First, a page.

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Software error stalls validation of some winning D.C. lottery tickets

Washington, D.C. LotteryWashington, D.C. Lottery: Software error stalls validation of some winning D.C. lottery tickets

Glitch delayed winnings for several dozen ticketholders; cause still sought

A mysterious software bug in 17 lottery machines used by the D.C. Lottery and Charitable Games Control Board in Washington left several dozen winning instant ticketholders unable to immediately cash their prize tickets last week.

The problem, according to Jay Young, chief operating officer of the lottery board, was tracked to the proprietary software that validates instant tickets with winning numbers, but the exact cause hasn't been determined. The lottery board's other 523 ticket machines were not affected, and winning ticket holders could cash their tickets at those machines. The problem occurred April 30 but was resolved by Monday.

"The glitch was a new bug we had no previous experience with on a very old platform that's cobbled together with chewing gum and baling wire," Young said. The system is an approximately 25-year-old terminal host environment that runs on old Digital Equipment hardware, parts of which date back to 1983, when the agency began operations. There are 13 IT staffers who run the department.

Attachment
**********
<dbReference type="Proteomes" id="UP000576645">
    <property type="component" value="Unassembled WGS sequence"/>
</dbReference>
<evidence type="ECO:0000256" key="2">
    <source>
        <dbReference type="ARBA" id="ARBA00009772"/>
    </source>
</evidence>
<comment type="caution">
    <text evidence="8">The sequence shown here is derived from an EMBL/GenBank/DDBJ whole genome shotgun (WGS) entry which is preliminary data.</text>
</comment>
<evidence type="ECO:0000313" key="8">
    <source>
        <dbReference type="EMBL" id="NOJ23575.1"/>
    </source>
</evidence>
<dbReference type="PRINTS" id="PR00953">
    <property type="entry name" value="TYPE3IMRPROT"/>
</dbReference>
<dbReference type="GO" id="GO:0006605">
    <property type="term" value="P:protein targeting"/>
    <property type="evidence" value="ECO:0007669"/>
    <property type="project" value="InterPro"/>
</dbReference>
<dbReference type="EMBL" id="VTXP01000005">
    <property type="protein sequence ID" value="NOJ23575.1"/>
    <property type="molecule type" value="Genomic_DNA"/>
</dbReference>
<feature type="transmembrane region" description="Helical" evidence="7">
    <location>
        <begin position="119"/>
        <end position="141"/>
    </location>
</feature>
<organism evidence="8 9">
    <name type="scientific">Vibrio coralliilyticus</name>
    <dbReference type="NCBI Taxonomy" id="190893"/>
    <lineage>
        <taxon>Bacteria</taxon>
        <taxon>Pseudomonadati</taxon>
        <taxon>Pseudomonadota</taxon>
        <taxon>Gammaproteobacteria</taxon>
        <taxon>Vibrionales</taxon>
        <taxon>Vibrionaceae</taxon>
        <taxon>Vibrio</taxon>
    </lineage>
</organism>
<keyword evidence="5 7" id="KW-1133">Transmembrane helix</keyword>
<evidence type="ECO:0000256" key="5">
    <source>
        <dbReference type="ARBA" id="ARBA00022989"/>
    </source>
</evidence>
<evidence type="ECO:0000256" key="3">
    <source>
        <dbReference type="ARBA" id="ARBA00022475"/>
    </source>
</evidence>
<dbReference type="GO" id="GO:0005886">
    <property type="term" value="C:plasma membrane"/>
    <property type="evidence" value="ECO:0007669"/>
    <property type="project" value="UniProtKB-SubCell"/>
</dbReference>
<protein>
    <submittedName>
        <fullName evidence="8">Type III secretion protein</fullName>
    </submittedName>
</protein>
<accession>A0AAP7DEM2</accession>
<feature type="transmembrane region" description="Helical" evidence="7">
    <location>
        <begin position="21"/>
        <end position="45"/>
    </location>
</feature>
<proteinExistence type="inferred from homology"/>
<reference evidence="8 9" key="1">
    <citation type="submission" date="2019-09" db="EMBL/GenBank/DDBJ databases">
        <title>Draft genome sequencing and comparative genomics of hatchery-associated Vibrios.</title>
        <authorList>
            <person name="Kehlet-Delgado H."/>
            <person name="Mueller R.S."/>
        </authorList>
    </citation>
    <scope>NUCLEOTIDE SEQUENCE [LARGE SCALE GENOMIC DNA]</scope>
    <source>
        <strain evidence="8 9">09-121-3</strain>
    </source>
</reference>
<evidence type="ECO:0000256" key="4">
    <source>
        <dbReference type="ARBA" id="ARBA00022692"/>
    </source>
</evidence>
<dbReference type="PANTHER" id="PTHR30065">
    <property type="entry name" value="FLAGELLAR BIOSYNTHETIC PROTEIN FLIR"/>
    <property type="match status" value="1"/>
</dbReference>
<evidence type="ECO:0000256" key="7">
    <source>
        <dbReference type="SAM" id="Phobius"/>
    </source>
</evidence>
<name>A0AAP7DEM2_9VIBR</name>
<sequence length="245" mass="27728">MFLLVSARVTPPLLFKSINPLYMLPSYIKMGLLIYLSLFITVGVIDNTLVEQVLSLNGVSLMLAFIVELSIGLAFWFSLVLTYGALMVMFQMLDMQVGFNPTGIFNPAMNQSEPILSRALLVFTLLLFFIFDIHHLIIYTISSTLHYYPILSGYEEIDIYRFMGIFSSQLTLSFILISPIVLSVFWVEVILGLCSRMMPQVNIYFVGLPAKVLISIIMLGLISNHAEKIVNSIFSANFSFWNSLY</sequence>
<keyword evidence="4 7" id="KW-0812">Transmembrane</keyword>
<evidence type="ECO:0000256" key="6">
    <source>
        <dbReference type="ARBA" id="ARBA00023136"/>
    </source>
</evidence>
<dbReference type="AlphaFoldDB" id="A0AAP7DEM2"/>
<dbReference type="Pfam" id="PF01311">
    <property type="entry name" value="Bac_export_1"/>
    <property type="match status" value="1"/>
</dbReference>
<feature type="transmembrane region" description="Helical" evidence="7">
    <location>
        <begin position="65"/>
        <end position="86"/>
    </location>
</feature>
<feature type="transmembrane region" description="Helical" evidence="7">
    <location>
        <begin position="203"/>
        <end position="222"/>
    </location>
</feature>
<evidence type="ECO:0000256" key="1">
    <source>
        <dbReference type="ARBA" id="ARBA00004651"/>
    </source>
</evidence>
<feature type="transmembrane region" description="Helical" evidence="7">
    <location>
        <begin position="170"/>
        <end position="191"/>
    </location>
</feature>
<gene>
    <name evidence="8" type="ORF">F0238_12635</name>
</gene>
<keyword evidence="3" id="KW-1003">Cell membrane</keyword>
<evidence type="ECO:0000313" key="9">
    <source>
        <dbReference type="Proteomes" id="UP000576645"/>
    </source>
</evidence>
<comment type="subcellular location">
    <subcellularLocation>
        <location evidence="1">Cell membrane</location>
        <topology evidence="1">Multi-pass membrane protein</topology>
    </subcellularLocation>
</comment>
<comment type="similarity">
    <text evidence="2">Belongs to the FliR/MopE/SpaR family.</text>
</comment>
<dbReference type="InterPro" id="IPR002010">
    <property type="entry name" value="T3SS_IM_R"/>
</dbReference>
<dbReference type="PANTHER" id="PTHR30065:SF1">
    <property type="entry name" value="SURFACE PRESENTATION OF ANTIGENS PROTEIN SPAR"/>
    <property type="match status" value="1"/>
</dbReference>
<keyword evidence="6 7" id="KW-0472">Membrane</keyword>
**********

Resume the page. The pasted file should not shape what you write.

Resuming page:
The ticket-validating problem also caused related delays for the lottery's accounting systems because the daily scheduled balancing of the ticket sales and winning payouts wasn't immediately possible.

The lottery board is in the midst of a project to award a new five-year contract to replace its IT systems with modern equipment, Young said. A previous 10-year deal was worth about $120 million, based on a percentage of the lottery board's ticket sales.

The current vendor, Washington-based Lottery Technology Enterprises, is seeking to continue providing IT services, said spokeswoman Ann Walker Marchant. LTE, which partners with gaming transaction processing vendor GTech Corp. in Providence, R.I., has held the contracts for the board's IT services since the lottery began, she said.

Computerworld

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